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Book Review: The Aviator’s Wife

The Aviator’s WifeThe-Aviators-Wife

by Melanie Benjamin

Delacorte Press, 2013

Into the oddly popular new sub-genre of historical fiction about Women Who Marry Jerks arrives Melanie Benjamin’s new novel The Aviator’s Wife, about shy, self-effacing ambassador’s daughter Anne Morrow who in 1929 married one of the most famous men in the world, aviator Charles Lindbergh, renowned as the first person to fly solo nonstop across the Atlantic. Anne Morrow Lindbergh achieved a fame through her own writing – her book Gift from the Sea has deeply moved millions of people who’ve never heard of “Lucky Lindy” – but The Aviator’s Wife is firmly centered on the life she led as the wife of a famous man, so famous, we’re told,

that I received tearstained letters from ingenues accusing me of stealing their future husband; so famous that instead of the groom receiving the traditional congratulations, it was I who was thumped on the back; so famous that movie stars begged us to honeymoon at their estates and directors wanted to make feature-length movies about our wedding.

It’s a delicate, almost impossible task, trying to get the solo piccolo of fiction to be heard over the bass thumping of the history in Anne’s story. Even casual readers of that history will perhaps know of Charles Lindbergh’s contemptible prejudices and unsavory sympathies with Nazi Germany, and those with a little more familiarity will know of the revelations of stunning infidelities on his part – the many children with secret mistresses. And then there’s the banner-headline historical intrusion into any orderly fiction: the kidnapping and death of the Lindbergh baby. The massive notoriety that crime brought to the Lindberghs overwhelmed their life, and Benjamin is too smart a writer to resist letting it overwhelm her own narrative, for a while. Her Anne – a memorably convincing character, intriguingly like and unlike the real person – is stunned and haunted by the loss of her son, confessing, “And so you look for him wherever you go. On the subway. In crowds. At playgrounds.” She’s tortured by doubts that defy evidence:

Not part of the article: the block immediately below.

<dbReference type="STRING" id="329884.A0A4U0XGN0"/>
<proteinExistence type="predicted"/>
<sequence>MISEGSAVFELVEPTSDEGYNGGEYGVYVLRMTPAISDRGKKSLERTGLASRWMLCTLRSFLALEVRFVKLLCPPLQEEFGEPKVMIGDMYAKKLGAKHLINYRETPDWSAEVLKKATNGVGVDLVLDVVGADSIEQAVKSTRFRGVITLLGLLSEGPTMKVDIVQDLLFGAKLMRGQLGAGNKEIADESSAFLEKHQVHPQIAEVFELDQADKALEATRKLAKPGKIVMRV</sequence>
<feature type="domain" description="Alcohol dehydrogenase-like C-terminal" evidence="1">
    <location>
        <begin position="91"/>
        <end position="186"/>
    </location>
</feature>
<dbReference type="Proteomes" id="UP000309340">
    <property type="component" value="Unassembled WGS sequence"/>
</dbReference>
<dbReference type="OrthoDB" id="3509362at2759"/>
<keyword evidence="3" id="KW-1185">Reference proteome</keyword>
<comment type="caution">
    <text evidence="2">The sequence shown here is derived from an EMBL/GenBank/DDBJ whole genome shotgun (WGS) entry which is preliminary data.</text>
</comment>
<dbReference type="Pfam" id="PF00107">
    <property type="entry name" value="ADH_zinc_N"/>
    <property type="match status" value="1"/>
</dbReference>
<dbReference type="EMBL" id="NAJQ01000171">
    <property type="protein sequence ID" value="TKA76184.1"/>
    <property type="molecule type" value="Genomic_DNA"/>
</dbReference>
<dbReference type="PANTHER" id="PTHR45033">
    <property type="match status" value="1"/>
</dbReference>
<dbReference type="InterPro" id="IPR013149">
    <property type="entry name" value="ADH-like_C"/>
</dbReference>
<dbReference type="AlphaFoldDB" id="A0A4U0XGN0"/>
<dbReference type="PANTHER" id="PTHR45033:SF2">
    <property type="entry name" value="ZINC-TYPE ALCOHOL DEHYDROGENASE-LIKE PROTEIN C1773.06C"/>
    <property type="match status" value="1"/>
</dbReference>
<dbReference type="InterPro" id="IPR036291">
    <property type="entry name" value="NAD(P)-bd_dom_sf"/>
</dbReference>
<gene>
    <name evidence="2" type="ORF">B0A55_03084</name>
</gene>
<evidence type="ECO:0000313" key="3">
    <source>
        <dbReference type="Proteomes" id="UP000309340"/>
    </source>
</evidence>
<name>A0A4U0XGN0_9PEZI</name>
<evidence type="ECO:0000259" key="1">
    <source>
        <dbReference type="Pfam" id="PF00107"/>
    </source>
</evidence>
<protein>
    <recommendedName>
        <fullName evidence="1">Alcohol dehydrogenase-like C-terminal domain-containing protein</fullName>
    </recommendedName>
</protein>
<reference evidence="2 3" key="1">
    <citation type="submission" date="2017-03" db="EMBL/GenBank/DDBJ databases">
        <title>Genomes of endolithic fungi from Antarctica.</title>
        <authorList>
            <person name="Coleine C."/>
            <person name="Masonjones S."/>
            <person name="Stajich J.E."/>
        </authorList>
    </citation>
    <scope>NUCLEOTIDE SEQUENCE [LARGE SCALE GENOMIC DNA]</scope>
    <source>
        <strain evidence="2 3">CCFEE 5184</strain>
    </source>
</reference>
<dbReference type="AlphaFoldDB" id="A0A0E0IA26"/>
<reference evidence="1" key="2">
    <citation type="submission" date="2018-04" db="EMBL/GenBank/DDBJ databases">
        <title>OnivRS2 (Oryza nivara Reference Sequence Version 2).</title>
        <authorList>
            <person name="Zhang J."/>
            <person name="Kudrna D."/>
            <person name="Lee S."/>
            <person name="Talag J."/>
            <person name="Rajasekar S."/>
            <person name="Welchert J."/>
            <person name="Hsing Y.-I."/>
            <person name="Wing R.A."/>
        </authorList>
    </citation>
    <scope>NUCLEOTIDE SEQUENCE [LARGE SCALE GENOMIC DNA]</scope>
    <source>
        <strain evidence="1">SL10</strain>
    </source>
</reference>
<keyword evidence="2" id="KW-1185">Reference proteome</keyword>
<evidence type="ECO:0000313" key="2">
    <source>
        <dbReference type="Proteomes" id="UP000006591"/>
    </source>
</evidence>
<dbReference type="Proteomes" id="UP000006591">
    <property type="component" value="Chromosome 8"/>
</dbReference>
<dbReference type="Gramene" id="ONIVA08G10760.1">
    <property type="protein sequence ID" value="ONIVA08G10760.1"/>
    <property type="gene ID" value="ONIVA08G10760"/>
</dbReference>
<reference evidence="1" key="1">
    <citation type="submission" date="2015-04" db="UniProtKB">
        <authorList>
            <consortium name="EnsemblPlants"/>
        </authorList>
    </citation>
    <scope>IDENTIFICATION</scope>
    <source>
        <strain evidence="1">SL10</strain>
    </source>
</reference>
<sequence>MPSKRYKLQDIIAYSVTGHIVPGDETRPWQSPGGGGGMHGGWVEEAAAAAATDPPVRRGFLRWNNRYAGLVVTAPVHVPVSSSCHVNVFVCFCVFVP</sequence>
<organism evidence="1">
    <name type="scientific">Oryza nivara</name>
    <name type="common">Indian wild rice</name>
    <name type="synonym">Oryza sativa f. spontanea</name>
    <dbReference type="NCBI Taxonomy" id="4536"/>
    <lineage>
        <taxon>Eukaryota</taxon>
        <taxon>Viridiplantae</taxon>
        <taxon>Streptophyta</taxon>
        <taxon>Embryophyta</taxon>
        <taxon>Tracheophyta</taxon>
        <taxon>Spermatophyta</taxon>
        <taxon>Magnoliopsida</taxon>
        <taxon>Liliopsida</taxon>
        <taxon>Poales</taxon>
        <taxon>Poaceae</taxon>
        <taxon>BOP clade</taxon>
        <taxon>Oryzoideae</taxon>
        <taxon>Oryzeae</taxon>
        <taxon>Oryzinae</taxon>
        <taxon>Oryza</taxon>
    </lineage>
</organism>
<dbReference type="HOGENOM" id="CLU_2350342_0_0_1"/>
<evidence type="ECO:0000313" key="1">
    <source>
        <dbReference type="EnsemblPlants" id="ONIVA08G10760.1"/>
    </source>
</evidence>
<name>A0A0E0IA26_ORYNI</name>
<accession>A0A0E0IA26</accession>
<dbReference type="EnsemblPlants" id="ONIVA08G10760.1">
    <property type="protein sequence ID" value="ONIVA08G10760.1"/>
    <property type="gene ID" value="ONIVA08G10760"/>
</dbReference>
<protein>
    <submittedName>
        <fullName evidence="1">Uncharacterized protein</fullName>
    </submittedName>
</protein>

There was always a sliver of my best, most optimistic self that wondered, What if Charles was wrong, that day in the morgue? What if the dental records were wrong? What if my baby is still alive?

And her burden is doubled by her husband’s typically cold, repressed reaction to the kidnapping:

To Charles, the events of ’32 were firmly in the past, never to be spoken of again. That’s how he always referred to the kidnapping: “the events of ’32.” As if it were merely a page in a history book, and I supposed by now it probably was. Under the entry “Lindbergh, Charles.” After the paragraph about his historic flight, there it would be: the events of 1932, which culminated in the death of his son and namesake, Charles Lindbergh Junior, twenty months of age.

But Benjamin does nudge her narrative along in time, always with a fine sense of pacing and a breadth of research that’s carefully muted but nonetheless evident on almost every page. Charles Lindbergh remains aloof from the narrative for most of the book, but Benjamin sees him clearly at every stage of his life and filters that factual preparation through Anne’s constantly-poised writerly sensibilities. When the Lindberghs make their ill-advised goodwill trip to Hitler’s Germany, Anne’s reactions are filtered through the newsreel footage of Charles that she watched back when he was her hero, not her husband: